KARACHI: If a hereditary disease such as thalassemia needs to be prevented, it is essential to carry out a thalassemia test before inter-family marriages.
This was stated by Health Secretary Fazlullah Pechuho at a seminar, ‘Thalassemia, a Genetic Disorder’, organised by Sir Syed College of Medical Sciences (SSCMS), National Institute of Blood Diseases (NIBD), Pakistan Paediatric Association and Express Media Group in Karachi. The seminar shed light on thalassemia and its preventative measures.
Pechuho said a test can be conducted during pregnancy to find out if an unborn child has the disease or not. If the disease is present, then with the mutual agreement of the parents, an abortion can be carried out, he said.
In this regard, a religious edict has also been made by religious scholars and they will be able to shed more light on it, said Pechuho, who said that around a 100 people donate blood to a thalassemia patient and 70 donors have blood that is transferable.
A clean laboratory is essential for this purpose, he said, adding that a bone marrow transplant is an expensive procedure for which all efforts are being made to reduce the disease, if not eradicate it.
Omair Sana Foundation Head Saqib Ansari said thalassemia is a hereditary disease, which is transferred from the parents to the children through the genes. He said that the disease has two forms – thalassemia minor and thalassemia major.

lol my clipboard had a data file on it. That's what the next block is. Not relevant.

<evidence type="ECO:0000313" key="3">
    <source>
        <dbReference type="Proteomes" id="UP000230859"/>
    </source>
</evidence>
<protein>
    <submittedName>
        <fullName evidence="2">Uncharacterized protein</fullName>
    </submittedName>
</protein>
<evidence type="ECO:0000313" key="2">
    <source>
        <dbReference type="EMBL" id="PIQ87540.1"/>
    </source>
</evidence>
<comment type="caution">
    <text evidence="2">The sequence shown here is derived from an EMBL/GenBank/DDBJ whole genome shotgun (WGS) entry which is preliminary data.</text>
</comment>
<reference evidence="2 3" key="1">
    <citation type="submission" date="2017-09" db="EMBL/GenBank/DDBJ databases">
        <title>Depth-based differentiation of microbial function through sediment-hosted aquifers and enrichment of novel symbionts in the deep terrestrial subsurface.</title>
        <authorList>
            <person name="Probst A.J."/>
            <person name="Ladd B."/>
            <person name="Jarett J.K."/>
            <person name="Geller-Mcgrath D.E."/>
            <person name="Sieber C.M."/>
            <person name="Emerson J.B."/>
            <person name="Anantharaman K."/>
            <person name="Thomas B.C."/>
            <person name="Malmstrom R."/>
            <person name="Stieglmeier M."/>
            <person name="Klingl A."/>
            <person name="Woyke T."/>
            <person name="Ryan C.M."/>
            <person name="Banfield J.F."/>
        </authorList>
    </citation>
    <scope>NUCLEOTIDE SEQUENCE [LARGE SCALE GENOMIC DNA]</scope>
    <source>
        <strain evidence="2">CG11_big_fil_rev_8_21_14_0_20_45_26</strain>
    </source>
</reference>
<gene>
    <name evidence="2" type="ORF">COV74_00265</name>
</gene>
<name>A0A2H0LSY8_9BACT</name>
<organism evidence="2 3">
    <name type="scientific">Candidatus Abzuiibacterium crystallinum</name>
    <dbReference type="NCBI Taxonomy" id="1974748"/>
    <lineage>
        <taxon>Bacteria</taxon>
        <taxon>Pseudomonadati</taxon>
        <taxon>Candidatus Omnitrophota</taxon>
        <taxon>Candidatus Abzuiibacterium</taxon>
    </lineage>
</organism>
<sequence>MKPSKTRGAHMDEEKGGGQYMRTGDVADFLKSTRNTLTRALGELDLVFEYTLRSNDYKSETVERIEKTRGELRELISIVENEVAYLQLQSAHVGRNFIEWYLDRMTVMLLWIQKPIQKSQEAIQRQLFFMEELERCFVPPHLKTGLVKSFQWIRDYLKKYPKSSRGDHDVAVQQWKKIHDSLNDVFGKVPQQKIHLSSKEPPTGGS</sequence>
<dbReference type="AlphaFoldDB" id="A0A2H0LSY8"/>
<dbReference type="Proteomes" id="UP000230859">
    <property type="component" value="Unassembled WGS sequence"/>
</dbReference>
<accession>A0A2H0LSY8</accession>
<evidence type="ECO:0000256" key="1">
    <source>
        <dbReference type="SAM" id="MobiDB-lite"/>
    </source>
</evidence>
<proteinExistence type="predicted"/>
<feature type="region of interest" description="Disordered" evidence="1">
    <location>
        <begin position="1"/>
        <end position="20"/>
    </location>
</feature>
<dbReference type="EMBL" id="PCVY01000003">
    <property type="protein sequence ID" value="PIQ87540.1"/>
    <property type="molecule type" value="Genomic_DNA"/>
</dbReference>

If both the bad genes transfer to the child from the parents, the child will suffer from thalassemia major, said Ansari. However, if one bad gene is transferred to the child, the child will suffer from thalassemia minor and will be a carrier, he said, adding that If a carrier male and carrier female were to procreate, the chances of their child suffering from thalassemia major is 25%, while there would be a 50% chance that the child will inherit thalassemia minor. Therefore, Ansari urged all young women and men to get tested for thalassemia before marriage.
Commending the health department for its efforts, Ansari said that although patients are provided medicines for iron deficiency at Civil hospital, the government has yet to play its due role.
NIBD Medical Director Tahir Hashmi revealed that women were not responsible for giving birth to a child with thalassemia but if the man has either form of thalassemia, the child will definitely suffer from thalassemia.
Hashmi urged the need for screening blood, explaining that more than 10,000 children in Karachi and around 100,000 children in Pakistan suffer from thalassemia.
The seminar was attended by Sindh Blood Transfusion Authority Secretary Dr Zahid Ansari, SSCMS Paediatric Department Head Prof Iqbal, Mufti Syed Bilal, Maulana Hafiz Wazir, Muhammad Tahir, Muhammad Qadri, Express Media Group Marketing and Sales Executive Director Azfar Nizami and Express Media Group marketing and sales associate director.
Children suffering from thalassemia, their parents and people from different departments also attended the seminar.
At the end of the seminar, there was a question and answer session and shields were distributed among the guests.
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